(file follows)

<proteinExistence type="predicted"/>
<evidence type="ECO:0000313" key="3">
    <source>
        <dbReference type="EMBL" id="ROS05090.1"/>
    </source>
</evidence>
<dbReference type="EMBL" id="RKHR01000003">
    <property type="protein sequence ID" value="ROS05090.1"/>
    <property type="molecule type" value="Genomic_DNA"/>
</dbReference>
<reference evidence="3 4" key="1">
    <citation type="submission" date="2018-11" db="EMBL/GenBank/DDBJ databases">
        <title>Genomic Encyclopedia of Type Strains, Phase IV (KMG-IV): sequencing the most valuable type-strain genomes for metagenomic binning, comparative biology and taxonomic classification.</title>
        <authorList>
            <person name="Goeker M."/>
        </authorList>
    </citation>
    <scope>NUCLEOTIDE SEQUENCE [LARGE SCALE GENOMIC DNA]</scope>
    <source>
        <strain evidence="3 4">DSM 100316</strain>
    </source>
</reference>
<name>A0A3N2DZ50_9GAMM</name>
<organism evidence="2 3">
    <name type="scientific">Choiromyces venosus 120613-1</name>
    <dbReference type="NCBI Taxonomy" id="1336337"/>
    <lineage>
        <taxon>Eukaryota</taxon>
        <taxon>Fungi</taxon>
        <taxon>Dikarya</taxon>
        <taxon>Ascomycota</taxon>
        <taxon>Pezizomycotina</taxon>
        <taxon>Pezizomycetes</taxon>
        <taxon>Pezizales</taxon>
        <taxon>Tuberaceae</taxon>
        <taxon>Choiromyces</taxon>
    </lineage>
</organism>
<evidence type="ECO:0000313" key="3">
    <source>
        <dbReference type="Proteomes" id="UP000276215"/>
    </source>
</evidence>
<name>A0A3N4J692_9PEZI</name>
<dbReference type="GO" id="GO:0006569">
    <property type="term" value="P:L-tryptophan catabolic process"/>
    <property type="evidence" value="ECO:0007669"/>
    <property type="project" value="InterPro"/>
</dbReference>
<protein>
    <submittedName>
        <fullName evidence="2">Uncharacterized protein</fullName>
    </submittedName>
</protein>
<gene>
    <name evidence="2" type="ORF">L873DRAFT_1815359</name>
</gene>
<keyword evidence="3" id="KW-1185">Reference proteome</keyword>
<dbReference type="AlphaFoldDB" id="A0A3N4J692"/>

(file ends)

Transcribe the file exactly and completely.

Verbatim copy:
<proteinExistence type="predicted"/>
<evidence type="ECO:0000313" key="3">
    <source>
        <dbReference type="EMBL" id="ROS05090.1"/>
    </source>
</evidence>
<dbReference type="EMBL" id="RKHR01000003">
    <property type="protein sequence ID" value="ROS05090.1"/>
    <property type="molecule type" value="Genomic_DNA"/>
</dbReference>
<reference evidence="3 4" key="1">
    <citation type="submission" date="2018-11" db="EMBL/GenBank/DDBJ databases">
        <title>Genomic Encyclopedia of Type Strains, Phase IV (KMG-IV): sequencing the most valuable type-strain genomes for metagenomic binning, comparative biology and taxonomic classification.</title>
        <authorList>
            <person name="Goeker M."/>
        </authorList>
    </citation>
    <scope>NUCLEOTIDE SEQUENCE [LARGE SCALE GENOMIC DNA]</scope>
    <source>
        <strain evidence="3 4">DSM 100316</strain>
    </source>
</reference>
<name>A0A3N2DZ50_9GAMM</name>
<organism evidence="2 3">
    <name type="scientific">Choiromyces venosus 120613-1</name>
    <dbReference type="NCBI Taxonomy" id="1336337"/>
    <lineage>
        <taxon>Eukaryota</taxon>
        <taxon>Fungi</taxon>
        <taxon>Dikarya</taxon>
        <taxon>Ascomycota</taxon>
        <taxon>Pezizomycotina</taxon>
        <taxon>Pezizomycetes</taxon>
        <taxon>Pezizales</taxon>
        <taxon>Tuberaceae</taxon>
        <taxon>Choiromyces</taxon>
    </lineage>
</organism>
<evidence type="ECO:0000313" key="3">
    <source>
        <dbReference type="Proteomes" id="UP000276215"/>
    </source>
</evidence>
<name>A0A3N4J692_9PEZI</name>
<dbReference type="GO" id="GO:0006569">
    <property type="term" value="P:L-tryptophan catabolic process"/>
    <property type="evidence" value="ECO:0007669"/>
    <property type="project" value="InterPro"/>
</dbReference>
<protein>
    <submittedName>
        <fullName evidence="2">Uncharacterized protein</fullName>
    </submittedName>
</protein>
<gene>
    <name evidence="2" type="ORF">L873DRAFT_1815359</name>
</gene>
<keyword evidence="3" id="KW-1185">Reference proteome</keyword>
<dbReference type="AlphaFoldDB" id="A0A3N4J692"/>